Understanding Relational Database Normalization
In a nutshell, building a "good" optimized, relational database is mostly about normalization. Once you understand the basic principles of normalization, SQL Server should be able to manage your data more efficiently, the applications you write should be able to return data more efficiently, and you'll find it a lot easier to protect your database's data and relational integrity.
So, what is "normalization" and how does it help performance and all that other good stuff? Well, normalization is simply the set of relational database techniques developed to efficiently organize the information you want to manage in a relational database. The academics talk about (at least) five "normal forms," but most database designers stick to the first three forms and seldom go further. The benefit of implementing further levels is usually not that great when compared to the costs—especially in smaller databases.
Here are basic tenants of the first three normal forms.
Don't define duplicate columns in the same table. Each column in a table should contain "different" information. This does not mean avoiding use of identical column names (that's prohibited by the SQL engine), but it does mean that any two columns should not store basically the same information. For example, don't create a table with two or more addresses for a customer (such as a home and business address), as shown in Figure 3.1. The solution to this problem is best implemented by the second normal form.
Figure 3.1 Unnormalized Customers table.
All attributes (columns) in a table that are not dependent on the primary key must be eliminated. This means you need to create a separate table for each logical group of data and identify each row with a unique set of columns (its own primary key). In this case, create a separate Addresses table and connect the two tables together with their primary keys, as shown in Figure 3.2.
Figure 3.2 Normalized Customers and Addresses tables.
- Third normal: Tables cannot include duplicate information. For example, if two tables require a common field, a separate table should be created to manage that column. Our basic design already conforms to the third normal form. However, as an example, take a look at the Biblio database. In this case, I created a TitleAuthor table that contains fields common to the Titles and Authors table.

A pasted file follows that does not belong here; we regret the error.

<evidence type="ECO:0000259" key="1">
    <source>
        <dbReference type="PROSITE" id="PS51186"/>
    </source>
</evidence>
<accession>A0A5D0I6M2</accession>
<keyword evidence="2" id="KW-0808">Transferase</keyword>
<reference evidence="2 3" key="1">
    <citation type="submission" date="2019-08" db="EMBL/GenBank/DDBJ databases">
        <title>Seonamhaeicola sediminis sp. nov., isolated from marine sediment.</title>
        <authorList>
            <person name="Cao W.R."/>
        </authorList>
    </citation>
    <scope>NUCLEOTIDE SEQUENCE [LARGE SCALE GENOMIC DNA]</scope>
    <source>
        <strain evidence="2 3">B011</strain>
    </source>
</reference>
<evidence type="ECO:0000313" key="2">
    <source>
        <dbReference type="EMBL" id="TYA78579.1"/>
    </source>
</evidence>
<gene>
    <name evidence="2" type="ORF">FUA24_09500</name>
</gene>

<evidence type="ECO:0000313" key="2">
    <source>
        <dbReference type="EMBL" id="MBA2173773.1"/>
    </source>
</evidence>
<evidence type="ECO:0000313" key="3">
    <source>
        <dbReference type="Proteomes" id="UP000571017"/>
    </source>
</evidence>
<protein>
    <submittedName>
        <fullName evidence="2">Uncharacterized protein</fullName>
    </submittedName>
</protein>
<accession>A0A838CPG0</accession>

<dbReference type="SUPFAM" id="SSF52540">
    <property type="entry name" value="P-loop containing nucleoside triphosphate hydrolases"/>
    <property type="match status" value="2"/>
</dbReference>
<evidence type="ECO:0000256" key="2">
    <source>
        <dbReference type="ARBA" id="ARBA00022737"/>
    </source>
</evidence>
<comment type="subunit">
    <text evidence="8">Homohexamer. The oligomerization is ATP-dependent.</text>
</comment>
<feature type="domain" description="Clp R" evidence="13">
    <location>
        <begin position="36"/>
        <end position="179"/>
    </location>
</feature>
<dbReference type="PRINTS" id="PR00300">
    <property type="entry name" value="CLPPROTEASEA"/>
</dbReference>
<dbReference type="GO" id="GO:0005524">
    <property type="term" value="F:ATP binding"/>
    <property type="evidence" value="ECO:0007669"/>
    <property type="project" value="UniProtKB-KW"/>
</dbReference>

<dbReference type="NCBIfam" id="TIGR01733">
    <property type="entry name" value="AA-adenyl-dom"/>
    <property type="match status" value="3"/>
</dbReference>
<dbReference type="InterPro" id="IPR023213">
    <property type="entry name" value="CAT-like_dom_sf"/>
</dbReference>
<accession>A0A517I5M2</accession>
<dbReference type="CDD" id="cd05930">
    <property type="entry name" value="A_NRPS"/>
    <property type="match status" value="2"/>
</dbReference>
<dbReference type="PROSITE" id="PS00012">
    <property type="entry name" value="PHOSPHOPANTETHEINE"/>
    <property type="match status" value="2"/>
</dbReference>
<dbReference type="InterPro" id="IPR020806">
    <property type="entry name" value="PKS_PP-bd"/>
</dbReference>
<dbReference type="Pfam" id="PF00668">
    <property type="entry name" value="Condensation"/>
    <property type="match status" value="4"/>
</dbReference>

No, this is not an in-depth discussion of normalization or relational theory, but it's enough to get you started. It's also important to know that many database developers bend these rules from time to time to get more efficiency out of their databases. Sometimes, they add a bit more detail for an entity in a parent table, so it's not always necessary to JOIN to another table just to get one or two bits of information. Yes, these changes mean that the data must be kept current in two different tables, and if someone else comes along and does not realize what's going on....
Understand as well that stored procedures or object-based approaches can (and do) help resolve these issues. By blocking direct access to base tables, developers can write server-side code to dereference the data in the base tables and get away with some tactics that would cause quite a bit of trouble if direct table access were permitted.
Once you have decided what tables you need, you need to use one of the SQL Server or Visual Studio tools to create them (as I illustrate in Chapter 4, "Getting Started with Visual Studio"). But before doing that, I often draw these tables on a whiteboard, which makes it easier to "see" how the data is to be stored and how the tables are related. In Visual Studio, you can use the database diagramming tool to help at this phase, and the ink does not stain your fingers as much.